EOF Loop

We know any of the following can cause an input stream to enter the fail state:
  1. Invalid input data
  2. An attempt to read beyond the end of a file
  3. An attempt to open a nonexistent file to input
C++ provides a way to test the state of a stream: The stream name used in the expression returns true value if the state is ok and false value if the state is in the fail state.

When the test returns a false value, the program terminates. When it returns a true value, the program can keep reading the data item from the file. Here is an example program that reads floating point data values from a file and output the sum and average of these numbers.


// Program IODemo demonstrates how to use EOF

#include <iostream>
#include <fstream>
using namespace std;

int main()
{
    cout  << fixed  << showpoint;

    float val;
    float sum = 0;
    float average = 0;
    int count = 0;
    ifstream inData;			// declares input stream
    ofstream outData;			// declares output stream

    // binds program variable inData to file "input.txt"
    inData.open("input.txt");

    //Testing the state of the stream
    //true means the last I/O operation on that stream succeeded
    //false means the last I/O operation on that stream failed
    if (!inData)
    {
       cout << "Can't open the input file successfuly." << endl;
       return 1;
    }

    // binds program variable outData to file "output.txt"
    outData.open("output.txt");

    //Testing the state of the stream
    if (!outData)
    {
       cout << "Can't open the output file successfuly." << endl;
       return 2;
    }

    //Read value from the input file
    //Loop terminates when EOF is encountered

    while (inData)   //while previous input succeeded ...
    {
       inData  >> val;	// inputs values
       sum = sum + val;
       count++;
    }
    average = sum / count;

    outData  << sum << average << endl;
    return 0;
}

Notice that inData and outData are identifiers in the program; "input.txt" and "output.txt" are character strings. input.txt is the name that was used when the input data file was created; output.txt is the name of the file where the answers are stored.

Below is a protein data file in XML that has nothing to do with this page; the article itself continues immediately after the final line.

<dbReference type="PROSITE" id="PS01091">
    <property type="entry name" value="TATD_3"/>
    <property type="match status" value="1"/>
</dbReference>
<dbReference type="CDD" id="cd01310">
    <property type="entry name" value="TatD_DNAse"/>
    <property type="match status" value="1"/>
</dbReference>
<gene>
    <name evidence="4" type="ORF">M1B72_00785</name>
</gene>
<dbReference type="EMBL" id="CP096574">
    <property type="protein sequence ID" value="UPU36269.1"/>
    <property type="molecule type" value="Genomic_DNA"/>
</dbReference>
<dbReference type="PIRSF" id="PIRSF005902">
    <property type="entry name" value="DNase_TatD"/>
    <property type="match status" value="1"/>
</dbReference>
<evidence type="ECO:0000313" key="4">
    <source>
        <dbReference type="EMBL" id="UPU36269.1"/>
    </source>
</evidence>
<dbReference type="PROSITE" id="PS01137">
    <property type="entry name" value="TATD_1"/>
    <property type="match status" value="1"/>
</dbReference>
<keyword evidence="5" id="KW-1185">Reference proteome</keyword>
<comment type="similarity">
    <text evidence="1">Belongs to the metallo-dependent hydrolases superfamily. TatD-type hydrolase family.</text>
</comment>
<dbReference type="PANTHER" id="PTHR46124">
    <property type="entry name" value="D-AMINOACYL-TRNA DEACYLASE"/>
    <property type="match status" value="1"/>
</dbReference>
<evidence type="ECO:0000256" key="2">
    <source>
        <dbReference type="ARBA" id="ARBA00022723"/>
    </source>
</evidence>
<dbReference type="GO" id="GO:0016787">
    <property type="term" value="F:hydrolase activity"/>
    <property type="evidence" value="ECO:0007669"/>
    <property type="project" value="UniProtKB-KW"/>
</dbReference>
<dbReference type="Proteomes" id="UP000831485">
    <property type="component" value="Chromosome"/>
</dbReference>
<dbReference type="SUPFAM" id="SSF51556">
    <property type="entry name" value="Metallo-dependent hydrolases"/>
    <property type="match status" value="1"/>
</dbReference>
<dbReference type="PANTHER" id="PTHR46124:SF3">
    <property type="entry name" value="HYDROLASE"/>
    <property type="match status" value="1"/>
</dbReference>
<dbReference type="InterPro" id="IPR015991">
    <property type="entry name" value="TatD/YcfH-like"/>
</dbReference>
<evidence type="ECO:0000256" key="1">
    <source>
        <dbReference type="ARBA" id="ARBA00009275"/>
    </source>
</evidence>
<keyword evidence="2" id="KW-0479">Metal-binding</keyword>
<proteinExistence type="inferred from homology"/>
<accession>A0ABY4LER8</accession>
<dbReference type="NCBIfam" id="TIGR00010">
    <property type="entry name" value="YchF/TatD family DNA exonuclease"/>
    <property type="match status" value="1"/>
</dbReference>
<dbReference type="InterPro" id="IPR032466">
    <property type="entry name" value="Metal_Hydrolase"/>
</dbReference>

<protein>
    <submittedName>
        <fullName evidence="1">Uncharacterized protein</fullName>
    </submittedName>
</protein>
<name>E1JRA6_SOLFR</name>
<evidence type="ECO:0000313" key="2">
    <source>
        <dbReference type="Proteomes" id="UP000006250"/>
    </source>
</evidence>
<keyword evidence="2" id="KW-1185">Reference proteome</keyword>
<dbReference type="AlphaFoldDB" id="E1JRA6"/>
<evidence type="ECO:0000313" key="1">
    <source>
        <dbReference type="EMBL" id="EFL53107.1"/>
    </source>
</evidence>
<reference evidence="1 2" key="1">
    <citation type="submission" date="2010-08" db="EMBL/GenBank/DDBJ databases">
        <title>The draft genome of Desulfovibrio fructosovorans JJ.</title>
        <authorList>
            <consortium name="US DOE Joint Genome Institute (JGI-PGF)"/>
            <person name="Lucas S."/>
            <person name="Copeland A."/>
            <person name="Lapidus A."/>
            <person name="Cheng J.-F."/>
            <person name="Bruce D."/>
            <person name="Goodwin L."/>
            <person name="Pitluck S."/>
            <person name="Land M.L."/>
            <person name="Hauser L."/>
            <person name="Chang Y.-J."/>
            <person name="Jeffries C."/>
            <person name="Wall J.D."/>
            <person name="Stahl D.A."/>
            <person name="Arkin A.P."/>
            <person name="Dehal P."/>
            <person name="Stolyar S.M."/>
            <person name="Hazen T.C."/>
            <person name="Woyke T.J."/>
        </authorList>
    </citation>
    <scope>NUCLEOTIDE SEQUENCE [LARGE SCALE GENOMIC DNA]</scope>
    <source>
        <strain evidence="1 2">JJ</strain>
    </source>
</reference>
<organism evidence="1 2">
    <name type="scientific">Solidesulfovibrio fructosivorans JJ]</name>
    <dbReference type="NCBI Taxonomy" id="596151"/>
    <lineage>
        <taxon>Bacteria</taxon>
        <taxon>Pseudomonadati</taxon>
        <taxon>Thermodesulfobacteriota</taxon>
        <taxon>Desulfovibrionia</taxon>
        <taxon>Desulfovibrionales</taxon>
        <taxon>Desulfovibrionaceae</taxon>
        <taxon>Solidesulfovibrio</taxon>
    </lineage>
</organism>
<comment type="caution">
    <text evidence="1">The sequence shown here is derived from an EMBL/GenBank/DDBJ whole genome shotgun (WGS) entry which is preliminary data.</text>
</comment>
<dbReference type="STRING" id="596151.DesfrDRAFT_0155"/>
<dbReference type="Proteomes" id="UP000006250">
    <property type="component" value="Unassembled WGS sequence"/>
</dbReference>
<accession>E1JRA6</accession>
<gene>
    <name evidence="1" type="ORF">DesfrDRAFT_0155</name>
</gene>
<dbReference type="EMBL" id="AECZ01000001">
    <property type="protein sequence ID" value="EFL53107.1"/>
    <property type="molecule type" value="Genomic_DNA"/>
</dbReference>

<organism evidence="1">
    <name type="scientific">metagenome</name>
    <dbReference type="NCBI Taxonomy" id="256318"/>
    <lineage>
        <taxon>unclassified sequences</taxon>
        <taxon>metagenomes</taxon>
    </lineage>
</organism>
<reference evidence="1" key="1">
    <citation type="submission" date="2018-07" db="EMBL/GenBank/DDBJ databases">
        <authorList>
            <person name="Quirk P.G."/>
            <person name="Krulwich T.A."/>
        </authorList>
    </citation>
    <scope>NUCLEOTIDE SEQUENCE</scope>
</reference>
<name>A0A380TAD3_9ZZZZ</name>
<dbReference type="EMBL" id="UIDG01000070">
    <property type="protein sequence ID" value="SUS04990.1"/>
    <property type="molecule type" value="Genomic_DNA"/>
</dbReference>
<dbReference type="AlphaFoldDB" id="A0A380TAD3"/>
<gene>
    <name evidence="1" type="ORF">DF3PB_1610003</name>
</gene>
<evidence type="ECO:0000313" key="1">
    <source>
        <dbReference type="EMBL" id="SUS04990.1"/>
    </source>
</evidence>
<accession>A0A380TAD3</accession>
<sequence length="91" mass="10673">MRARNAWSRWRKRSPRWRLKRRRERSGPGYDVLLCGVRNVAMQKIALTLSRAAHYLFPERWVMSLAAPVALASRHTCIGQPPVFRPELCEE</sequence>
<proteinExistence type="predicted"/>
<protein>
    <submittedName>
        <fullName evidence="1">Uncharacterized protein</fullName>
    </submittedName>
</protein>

If the input file input.txt cannot be found, 1 is returned to the operating system. If the output file output.txt cannot be opened or created, 2 is returned to the operating system. If there is no input and output error, 0 is returned to the operating system. Notice that the main is exited as soon as a value is returned. Therefore, Returning 0 value means normal completion of a program; returning any other value signals an error. When you write your own program, you may choose the value to return to indicate different error conditions.

While input data file has correct data items, the program will keep reading the data and sum them up and record the number of items read until the EOF is encountered.

You can use pico or vi text editor to create the input data file according to the requirement of the data type and format in your program. Input data file must exist and contain correct data. Otherwise, you will get input failure.

For example, in the preceding IODemo program, the input file look like this:

5.5
6.6
7.7
8.8
9.8
You may run the program and find sum and average of your input data. You should find this program familiar.

Nested Loops

The body of the loop can contain any type of statement including another While statement. A loop is inside another loop is called nested loop.

The following program counts the number of characters on each line in a file. We know that the manipulator endl forces the next character sent to the output stream to begin a new line. How can we recoganize a new line on the input stream? A new line begins following the symbol '\n'. We must be sure to use function get defined in iostream, not the extraction operator, to input each character.


// Program LineCt counts the number of characters per line
// and the number of lines in a file.
// Assumption:  There is a '\n' before the EOF.
#include 
#include 
using namespace std;

int main()
{
    int lineNo;
    char character;
    int number;
    ifstream inData;

    inData.open("Data.In");
    lineNo = 0;
    inData.get(character);

    //while not EOF, go into the loop
    while (inData)
    {
	lineNo++;
	number = 0;


	//while not "end of line", go into the loop
	while (character != '\n')
	{
	    number++;
	    inData.get(character);
	}
	cout << "Line " << lineNo  << " contains "
	     << number  << " characters."  << endl;
	inData.get(character);
    }
    return 0;
}